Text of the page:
Close

March 22, 2013

Zugzwang in Cyprus

March 22, 2013

Zugzwang in Cyprus

The German word zugzwang means “compulsion to move.” It is used by chess players to describe a situation where any move a player would make will weaken his position. Cyprus may be in zugzwang.

Cyprus is a tiny little country somewhere in the eastern Mediterranean Sea. Cyprus joined the EU in 2004. For the size of its GDP Cyprus has a very large banking system. In this sense Cyprus is a typical island tax haven. Tax havens are places where, at present, large and profitable U.S tech companies shelter their income from U.S. taxes. Recent stories about the Cypriot situation state or imply that some significant part of Cypriot bank deposits are from Russian criminals. This seems to me to be seriously weak justification for the seizures.

Because of it ties to Greece, Cypriot banks were providers of loans to the profligate Greek government and took a loss of about 3.5 billion Euros when Greece went through its managed, not-technically-a-default default.

That loss was equal to about 20% of the GDP of Cyprus. Government debt is 150% of GDP. Cyprus nationalized one of the banks in 2012 but the fact is that the two large Cypriot banks are essentially insolvent. To get help from the outside Cyprus had to go to the troika to seek assistance. The troika consists of the EU, the ECB and the IMF which manages lending to troubled EU members.

Trying something never tried before, the troika decided to tell Cyprus that they would lend them 10 billion Euros with the condition that the banks seize parts of the accounts of their customers to the tune of 5.8 billion Euros. The details of how Cyprus and the troika will work thing out aside, this suggestion of seizure of assets as part of the solution is just plain dumb. If precedent is established this could cause massive withdrawals of money from banks in, say, Italy and any other EU country which has fiscal problems.

Cyprus is a small country which for the size of its economy has a lot of bank deposit liabilities or which a large part, according to the media, are held by wealthy Russians.

Over the past few years I have read hundreds of articles about bank bailouts. The people complaining about what happened in the U.S. with TARP and the Fed’s liquidity interventions missed the point that the bailouts we had here were of depositors. The other liability holders were those who owned bank equity (stock) and they took heavy losses. Bond holders for the most part took few losses. Depositors took no losses, bond holders took very small losses, equity holders (the owners of the banks) took large (in some cases near total) losses, and taxpayers took losses.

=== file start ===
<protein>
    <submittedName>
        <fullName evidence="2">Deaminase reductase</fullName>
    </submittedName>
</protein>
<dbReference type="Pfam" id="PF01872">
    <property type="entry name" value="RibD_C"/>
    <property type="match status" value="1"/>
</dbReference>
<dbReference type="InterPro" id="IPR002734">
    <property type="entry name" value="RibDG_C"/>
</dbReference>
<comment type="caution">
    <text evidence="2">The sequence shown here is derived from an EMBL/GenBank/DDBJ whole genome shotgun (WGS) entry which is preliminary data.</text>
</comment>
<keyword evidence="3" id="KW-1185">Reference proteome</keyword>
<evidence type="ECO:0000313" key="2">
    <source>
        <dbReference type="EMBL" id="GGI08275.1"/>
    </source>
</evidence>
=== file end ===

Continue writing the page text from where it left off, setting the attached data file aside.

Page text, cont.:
Depositors not only did not lose a penny but they were made whole beyond the limitations of deposit insurance. In Cyprus the suggestion that depositors take a haircut made the notion that borrowers really had deposit insurance suspect.

Large U.S. banks such as WaMu were handled by having another bank take them over with an agreement that the federal government (the taxpayers) would take any loss above a certain amount.

If a depositor in any country be it Cyprus or elsewhere has reason to believe that his deposit insurance will not be honored then there will be bank runs and entire banking systems could be destroyed. Making a case that depositors would make smarter decisions about where to bank if they can take losses presumes that depositors can do something which regulators cannot.

Here in the U.S. FDIC adopted temporary waiver of the limit for deposit insurance for 2 years to discourage bank runs.

What are the lessons to be gleaned from Cyprus?

1) the EU’s problem are not even close to being solved

2) the troika apparently had no viable plan and its actions were as that of one of the suspects on the TV show COPS who starts improvising when pulled over.

3) Fiscal irresponsibility by governments makes them unable to provide for emergencies.

4) A problem which is small in size in a country with a very small GDP can move world markets simply because it is a reminder that Cyprus is far from being the only country lacking a plan for fiscal sustainability of its nation’s government.

5) Large, powerful entities are capable of pulling out of the air the idea of not honoring deposit insurance as a condition for future lending to a fiscally troubled nation.

6) Too few people are addressing long-term fiscal sustainability which I define as keeping more or less constant over the medium term the ratio of national debt/GDP.